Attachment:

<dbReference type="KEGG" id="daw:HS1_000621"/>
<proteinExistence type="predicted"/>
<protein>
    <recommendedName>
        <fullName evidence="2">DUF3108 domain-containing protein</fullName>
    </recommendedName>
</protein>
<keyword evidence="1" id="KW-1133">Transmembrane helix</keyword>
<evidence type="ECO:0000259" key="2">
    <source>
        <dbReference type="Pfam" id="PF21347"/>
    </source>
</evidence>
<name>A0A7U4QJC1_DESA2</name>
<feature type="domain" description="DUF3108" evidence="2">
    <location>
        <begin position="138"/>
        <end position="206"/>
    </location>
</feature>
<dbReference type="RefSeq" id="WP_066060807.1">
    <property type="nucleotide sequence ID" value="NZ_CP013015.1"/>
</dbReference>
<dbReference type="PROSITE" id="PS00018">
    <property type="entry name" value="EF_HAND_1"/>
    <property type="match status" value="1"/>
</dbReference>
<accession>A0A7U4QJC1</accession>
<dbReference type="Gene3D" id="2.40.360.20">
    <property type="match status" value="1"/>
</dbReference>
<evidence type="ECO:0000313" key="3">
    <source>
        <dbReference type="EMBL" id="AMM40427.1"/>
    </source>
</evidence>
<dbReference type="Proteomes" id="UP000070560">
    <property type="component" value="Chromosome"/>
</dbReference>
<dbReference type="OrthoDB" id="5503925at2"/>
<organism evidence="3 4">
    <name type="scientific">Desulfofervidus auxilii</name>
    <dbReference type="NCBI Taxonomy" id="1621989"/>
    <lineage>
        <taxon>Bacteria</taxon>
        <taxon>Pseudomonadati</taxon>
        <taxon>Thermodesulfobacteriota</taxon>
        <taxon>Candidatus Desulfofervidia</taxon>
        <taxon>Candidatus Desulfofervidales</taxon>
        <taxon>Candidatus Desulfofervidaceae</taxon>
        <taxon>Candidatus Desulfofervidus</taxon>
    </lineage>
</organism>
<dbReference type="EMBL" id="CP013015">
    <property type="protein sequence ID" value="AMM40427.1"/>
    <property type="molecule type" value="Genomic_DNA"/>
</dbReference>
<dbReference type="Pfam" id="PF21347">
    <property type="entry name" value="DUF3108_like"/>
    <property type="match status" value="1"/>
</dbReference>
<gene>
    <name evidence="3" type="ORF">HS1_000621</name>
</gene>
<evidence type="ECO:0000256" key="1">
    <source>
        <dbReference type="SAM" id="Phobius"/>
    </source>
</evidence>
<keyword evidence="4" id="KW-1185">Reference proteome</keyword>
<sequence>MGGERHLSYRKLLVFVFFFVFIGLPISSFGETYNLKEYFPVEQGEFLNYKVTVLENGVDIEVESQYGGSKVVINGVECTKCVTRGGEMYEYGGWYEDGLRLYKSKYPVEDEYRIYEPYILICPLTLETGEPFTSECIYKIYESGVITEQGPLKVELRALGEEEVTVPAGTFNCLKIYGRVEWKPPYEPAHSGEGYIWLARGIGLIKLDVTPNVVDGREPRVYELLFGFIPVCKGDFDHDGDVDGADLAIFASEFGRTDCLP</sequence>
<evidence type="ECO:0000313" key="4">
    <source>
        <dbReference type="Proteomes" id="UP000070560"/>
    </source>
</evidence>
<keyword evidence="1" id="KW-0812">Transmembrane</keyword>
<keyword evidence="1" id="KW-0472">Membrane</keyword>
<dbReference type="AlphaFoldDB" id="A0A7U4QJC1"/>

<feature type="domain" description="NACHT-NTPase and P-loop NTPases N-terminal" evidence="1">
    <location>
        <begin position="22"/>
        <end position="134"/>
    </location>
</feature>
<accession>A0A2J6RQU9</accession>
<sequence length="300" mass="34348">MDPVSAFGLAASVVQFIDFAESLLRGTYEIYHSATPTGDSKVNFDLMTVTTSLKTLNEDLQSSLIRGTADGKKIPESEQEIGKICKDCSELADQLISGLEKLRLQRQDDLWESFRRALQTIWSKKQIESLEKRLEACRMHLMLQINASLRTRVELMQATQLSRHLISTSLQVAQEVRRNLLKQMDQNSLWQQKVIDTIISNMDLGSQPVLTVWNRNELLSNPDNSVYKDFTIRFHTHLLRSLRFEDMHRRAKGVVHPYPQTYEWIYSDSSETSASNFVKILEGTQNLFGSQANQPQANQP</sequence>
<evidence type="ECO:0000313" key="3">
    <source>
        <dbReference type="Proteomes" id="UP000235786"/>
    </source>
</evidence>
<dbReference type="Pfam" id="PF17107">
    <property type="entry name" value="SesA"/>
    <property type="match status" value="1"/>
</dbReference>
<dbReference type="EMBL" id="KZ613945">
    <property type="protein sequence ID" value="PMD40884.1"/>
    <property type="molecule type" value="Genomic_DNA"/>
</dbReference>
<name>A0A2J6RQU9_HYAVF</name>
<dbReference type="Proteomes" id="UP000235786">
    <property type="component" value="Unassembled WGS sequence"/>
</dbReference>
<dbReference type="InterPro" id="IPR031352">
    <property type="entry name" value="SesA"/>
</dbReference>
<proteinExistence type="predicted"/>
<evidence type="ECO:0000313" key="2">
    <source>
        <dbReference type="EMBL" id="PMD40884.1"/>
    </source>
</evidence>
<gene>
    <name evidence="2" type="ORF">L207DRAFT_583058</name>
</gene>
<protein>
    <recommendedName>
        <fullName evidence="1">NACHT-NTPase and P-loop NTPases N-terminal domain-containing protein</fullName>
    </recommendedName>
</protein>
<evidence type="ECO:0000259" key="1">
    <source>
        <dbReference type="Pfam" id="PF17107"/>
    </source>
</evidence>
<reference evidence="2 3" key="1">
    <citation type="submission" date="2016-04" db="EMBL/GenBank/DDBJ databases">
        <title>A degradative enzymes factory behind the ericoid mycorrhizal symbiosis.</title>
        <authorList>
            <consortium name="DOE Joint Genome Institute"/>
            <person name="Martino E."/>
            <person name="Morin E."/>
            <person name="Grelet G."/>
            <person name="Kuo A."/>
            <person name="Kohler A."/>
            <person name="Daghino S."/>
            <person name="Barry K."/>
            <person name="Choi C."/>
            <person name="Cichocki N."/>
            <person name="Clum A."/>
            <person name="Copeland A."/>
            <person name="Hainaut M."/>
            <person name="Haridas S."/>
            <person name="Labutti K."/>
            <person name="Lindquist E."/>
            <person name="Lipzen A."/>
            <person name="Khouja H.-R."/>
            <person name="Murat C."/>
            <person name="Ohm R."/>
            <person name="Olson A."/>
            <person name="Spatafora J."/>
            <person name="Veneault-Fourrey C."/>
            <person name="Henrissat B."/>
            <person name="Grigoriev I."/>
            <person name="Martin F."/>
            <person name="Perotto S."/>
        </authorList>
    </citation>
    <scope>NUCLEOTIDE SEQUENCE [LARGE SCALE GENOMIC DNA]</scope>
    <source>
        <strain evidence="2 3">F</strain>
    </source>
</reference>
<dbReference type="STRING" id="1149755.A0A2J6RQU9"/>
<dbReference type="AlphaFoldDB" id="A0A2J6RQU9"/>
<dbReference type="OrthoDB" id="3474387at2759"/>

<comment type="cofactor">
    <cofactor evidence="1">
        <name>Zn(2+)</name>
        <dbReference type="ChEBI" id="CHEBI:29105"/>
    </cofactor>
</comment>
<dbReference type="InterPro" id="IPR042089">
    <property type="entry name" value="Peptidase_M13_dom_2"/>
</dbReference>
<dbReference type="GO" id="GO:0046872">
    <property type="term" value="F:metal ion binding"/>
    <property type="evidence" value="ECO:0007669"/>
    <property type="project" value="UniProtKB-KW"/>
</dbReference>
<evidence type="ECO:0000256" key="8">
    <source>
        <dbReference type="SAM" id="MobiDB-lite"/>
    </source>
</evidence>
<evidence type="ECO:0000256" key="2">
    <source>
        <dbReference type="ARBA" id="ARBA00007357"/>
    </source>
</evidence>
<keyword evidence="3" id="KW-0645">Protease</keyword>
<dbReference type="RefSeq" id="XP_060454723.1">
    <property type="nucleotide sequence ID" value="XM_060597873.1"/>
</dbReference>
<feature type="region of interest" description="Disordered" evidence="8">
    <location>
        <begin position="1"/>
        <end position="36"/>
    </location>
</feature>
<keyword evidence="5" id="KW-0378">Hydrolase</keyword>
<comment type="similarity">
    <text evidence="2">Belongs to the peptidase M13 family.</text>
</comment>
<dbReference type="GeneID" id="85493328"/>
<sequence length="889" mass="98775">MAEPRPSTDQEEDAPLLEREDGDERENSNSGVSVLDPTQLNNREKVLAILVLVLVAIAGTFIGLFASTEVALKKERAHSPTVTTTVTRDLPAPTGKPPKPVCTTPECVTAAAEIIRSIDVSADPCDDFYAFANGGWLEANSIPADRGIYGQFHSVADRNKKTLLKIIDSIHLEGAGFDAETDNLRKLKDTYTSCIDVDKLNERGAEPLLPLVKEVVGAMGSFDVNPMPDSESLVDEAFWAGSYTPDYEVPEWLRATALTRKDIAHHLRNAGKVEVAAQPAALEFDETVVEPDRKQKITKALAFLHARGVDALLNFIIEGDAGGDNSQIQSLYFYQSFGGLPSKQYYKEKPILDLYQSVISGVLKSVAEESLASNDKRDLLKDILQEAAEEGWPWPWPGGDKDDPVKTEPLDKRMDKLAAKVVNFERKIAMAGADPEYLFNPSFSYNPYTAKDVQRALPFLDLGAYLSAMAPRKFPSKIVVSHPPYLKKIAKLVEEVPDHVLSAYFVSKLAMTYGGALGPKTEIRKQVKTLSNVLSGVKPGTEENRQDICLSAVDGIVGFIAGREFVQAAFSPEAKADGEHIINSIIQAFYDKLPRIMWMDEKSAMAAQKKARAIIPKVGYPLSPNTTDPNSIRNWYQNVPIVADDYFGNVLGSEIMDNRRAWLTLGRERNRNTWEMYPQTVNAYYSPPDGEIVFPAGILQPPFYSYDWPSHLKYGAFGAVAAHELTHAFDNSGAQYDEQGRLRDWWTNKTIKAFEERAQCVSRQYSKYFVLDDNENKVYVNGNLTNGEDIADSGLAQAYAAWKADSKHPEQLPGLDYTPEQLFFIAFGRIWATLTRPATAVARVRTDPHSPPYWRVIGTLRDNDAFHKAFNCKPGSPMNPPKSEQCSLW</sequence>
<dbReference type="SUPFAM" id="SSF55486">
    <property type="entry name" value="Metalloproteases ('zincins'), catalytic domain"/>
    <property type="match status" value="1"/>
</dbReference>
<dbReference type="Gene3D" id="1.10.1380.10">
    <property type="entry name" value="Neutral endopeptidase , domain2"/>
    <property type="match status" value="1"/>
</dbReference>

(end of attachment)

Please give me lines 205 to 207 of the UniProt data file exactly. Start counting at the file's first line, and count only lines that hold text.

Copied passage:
</comment>
<dbReference type="GeneID" id="85493328"/>
<sequence length="889" mass="98775">MAEPRPSTDQEEDAPLLEREDGDERENSNSGVSVLDPTQLNNREKVLAILVLVLVAIAGTFIGLFASTEVALKKERAHSPTVTTTVTRDLPAPTGKPPKPVCTTPECVTAAAEIIRSIDVSADPCDDFYAFANGGWLEANSIPADRGIYGQFHSVADRNKKTLLKIIDSIHLEGAGFDAETDNLRKLKDTYTSCIDVDKLNERGAEPLLPLVKEVVGAMGSFDVNPMPDSESLVDEAFWAGSYTPDYEVPEWLRATALTRKDIAHHLRNAGKVEVAAQPAALEFDETVVEPDRKQKITKALAFLHARGVDALLNFIIEGDAGGDNSQIQSLYFYQSFGGLPSKQYYKEKPILDLYQSVISGVLKSVAEESLASNDKRDLLKDILQEAAEEGWPWPWPGGDKDDPVKTEPLDKRMDKLAAKVVNFERKIAMAGADPEYLFNPSFSYNPYTAKDVQRALPFLDLGAYLSAMAPRKFPSKIVVSHPPYLKKIAKLVEEVPDHVLSAYFVSKLAMTYGGALGPKTEIRKQVKTLSNVLSGVKPGTEENRQDICLSAVDGIVGFIAGREFVQAAFSPEAKADGEHIINSIIQAFYDKLPRIMWMDEKSAMAAQKKARAIIPKVGYPLSPNTTDPNSIRNWYQNVPIVADDYFGNVLGSEIMDNRRAWLTLGRERNRNTWEMYPQTVNAYYSPPDGEIVFPAGILQPPFYSYDWPSHLKYGAFGAVAAHELTHAFDNSGAQYDEQGRLRDWWTNKTIKAFEERAQCVSRQYSKYFVLDDNENKVYVNGNLTNGEDIADSGLAQAYAAWKADSKHPEQLPGLDYTPEQLFFIAFGRIWATLTRPATAVARVRTDPHSPPYWRVIGTLRDNDAFHKAFNCKPGSPMNPPKSEQCSLW</sequence>